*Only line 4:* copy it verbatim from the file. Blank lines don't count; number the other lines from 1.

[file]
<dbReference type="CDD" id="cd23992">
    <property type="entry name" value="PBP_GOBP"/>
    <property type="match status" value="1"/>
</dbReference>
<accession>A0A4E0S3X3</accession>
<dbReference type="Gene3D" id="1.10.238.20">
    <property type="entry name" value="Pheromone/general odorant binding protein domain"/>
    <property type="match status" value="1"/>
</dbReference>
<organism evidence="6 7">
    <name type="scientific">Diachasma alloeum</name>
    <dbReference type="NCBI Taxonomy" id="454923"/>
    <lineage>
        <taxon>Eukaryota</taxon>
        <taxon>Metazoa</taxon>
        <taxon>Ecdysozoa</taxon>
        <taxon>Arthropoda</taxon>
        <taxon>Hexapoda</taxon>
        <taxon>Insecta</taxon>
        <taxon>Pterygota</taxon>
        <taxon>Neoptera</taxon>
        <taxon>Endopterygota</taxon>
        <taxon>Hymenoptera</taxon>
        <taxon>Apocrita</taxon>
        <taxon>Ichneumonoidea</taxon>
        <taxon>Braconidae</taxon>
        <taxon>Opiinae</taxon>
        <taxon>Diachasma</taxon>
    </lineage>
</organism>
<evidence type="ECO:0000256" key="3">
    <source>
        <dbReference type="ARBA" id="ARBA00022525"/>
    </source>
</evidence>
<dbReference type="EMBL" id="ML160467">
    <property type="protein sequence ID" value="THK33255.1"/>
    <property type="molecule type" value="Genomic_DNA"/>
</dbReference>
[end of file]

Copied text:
</dbReference>